When people want to work the abs, they usually start with sit-ups, side bends and crunches. But Dr. Stuart McGill, one the leading expects of low back pain, makes a case that these exercises may place undue stress on the low back because of the excessive bending. In fact, when taking a closer look at the anatomy of the core, the primary function of the abs is to resistant movement and maintain proper posture and alignment.
Try these three exercises that utilize the core in a more “functional” way to not only protect your low back, but also challenge the core and get the heart rate up.
Single arm weighted carry
Why it works: Usually people think of this as only a strongman-contest exercise to test the grip, but I think of this exercise as a walking side plank. Anytime you hold a heavy load on one side of the body and not the other, it requires the core muscles to offset the unbalanced load. This workout is a fat loss and core conditioning exercise all rolled into one.
Also, because this is an intense full body exercise that jacks up your heart rate, not only will you burn more calories while your exercising, but also gain a post-workout metabolic boost that lasts up to 24-72 hours. This means you’re burning more calories even while you’re away from the gym.
How to: To do the exercise correctly, maintain good posture with a straight back and chest up. You’ll want to use relatively light weights when starting, until you’re confident that your body positioning is correct. Grab a dumbbell or kettlebell with palms facing your thighs walk forward at a moderate pace, keeping your core braced and head high the entire time. Start with 3 sets of 15 to 20 steps (about 30 to 45 feet), resting 60 seconds between sets. Increase the distance or use a heavier weight to progress.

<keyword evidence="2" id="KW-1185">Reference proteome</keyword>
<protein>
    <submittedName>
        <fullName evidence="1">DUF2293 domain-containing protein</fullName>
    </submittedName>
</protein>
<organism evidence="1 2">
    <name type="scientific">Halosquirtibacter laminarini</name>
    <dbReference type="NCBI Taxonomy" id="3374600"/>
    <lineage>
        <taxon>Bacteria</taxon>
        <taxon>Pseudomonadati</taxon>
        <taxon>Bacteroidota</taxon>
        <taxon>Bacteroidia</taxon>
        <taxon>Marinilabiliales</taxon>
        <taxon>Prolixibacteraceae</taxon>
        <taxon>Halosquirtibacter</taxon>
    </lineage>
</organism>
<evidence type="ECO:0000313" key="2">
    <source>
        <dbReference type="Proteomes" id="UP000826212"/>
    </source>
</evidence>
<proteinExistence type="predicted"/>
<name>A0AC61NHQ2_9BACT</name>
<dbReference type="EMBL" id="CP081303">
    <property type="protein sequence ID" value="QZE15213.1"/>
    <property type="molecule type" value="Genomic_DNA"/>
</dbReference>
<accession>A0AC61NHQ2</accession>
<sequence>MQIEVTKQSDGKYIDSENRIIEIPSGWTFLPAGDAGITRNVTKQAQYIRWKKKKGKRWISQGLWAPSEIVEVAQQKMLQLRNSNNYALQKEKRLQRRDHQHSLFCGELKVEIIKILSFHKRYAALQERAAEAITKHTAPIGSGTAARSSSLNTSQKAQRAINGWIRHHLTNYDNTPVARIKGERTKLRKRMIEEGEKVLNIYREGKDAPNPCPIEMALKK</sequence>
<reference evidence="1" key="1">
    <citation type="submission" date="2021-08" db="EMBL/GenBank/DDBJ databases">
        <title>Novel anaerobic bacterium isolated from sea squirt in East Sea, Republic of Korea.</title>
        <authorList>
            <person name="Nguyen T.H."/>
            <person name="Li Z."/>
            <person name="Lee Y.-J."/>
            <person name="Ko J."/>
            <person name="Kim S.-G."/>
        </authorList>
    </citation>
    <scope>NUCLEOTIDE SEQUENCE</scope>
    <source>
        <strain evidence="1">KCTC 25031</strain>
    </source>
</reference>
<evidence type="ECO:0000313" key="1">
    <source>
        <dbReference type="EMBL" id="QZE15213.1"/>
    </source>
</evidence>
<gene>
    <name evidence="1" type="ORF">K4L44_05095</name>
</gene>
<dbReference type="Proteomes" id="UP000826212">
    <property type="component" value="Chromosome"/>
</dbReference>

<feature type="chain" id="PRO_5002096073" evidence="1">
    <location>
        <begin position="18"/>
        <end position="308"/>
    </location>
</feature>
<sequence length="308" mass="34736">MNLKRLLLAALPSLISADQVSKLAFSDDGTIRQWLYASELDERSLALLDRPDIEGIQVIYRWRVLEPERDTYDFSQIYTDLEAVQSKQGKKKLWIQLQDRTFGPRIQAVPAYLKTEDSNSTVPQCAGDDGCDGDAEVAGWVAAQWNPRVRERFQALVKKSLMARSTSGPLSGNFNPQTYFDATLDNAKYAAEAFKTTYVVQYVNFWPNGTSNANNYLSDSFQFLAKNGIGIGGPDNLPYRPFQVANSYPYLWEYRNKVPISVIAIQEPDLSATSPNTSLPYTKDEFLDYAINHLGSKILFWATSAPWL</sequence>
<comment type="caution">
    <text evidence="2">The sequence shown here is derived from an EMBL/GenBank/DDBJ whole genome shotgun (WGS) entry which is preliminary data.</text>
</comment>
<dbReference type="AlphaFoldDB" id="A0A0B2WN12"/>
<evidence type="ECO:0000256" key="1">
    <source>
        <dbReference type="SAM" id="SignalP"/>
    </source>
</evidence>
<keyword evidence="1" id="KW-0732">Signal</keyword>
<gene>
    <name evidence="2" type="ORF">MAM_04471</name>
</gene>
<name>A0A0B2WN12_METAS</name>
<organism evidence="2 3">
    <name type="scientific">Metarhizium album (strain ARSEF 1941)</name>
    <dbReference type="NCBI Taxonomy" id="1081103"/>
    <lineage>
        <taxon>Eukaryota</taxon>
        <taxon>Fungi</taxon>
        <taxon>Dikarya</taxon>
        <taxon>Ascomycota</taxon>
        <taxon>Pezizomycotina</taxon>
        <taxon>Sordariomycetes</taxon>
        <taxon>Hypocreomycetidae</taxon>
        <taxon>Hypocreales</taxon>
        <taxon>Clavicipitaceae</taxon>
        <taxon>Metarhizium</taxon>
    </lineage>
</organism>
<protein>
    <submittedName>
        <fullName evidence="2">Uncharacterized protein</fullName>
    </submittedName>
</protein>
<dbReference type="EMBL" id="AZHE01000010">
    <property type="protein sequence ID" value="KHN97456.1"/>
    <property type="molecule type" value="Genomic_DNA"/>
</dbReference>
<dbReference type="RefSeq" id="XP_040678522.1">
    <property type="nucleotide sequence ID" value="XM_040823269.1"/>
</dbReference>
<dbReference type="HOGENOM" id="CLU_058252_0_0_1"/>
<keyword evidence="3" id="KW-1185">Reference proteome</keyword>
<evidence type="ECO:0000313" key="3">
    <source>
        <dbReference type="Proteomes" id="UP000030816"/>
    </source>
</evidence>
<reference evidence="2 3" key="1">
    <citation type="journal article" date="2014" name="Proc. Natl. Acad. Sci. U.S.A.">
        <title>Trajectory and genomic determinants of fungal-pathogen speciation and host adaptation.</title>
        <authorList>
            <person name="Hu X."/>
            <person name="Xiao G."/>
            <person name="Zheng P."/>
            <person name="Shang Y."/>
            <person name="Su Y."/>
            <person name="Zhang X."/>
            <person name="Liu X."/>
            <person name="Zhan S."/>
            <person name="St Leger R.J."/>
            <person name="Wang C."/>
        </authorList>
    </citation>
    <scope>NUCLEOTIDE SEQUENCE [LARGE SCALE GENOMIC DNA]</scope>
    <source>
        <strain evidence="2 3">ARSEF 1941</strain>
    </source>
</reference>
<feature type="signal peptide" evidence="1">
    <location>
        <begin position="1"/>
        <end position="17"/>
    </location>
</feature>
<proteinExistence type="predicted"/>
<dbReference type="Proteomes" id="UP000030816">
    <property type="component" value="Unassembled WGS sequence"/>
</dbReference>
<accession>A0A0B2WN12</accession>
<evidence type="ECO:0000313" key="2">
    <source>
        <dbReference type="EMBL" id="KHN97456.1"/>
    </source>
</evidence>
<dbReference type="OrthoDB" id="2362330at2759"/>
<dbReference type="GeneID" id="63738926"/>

Why it works: Just holding the push up position is very similar to a plank hold. And although there is little movement of the core, the stability required is like a game of tug-of-war. The core is working against gravity and both are working hard, but one is moving. This requires a tremendous amount of energy, although it may not look like it. This is why proper execution is a must.
If your hips sag at any point during the exercise or your butt is too high, your form is broken. When this happens, consider that your last repetition and end the set.
How to: Place hands on a box, bench, or step slightly wider than and in line with shoulders. Slowly lower your body until your chest nearly touches the bench. Pause at the bottom and then push back up to the starting position as quickly as possible.
Why it works: Is a great anti-rotation exercise. Once again if you actually look at the anatomy, you’ll notice that our core is more of a cross-hatched web and its main function is to resisting trunk extension, pelvic tilt, and transmission of hoop stress (rotary or anti-rotation motion).
How to: Use a resistance band, or a cable pulley at about belly button height, and wrap it around a stationary object. Focus on standing tall with slightly bent knees and chest up. Start with your hands by your belly button and then extend your arms. As you extend your arms out and increase the lever arm the more you have to resist the pull of the band wanting to twist you. Don’t allow it and bring your arms back to the starting position.
Standing farther away will make the exercise more difficult. Also, you can make it harder by having your feet closer together to reduce your base of support. This is a good beginner to advanced exercise. For a video demonstration of the pallof press visit www.KCstrength.com.
As always consult your doctor prior to starting any exercise program, and if you are unsure how to properly preform any exercise seek the advice of a trained fitness professional.
Kyler Crouse, BS, CSCS, FMS is a personal fitness coach who works out of Sierra Athletic Club and in the homes of clients in the greater Lake Tahoe area. Please visit www.KCstrength.com for more information and articles.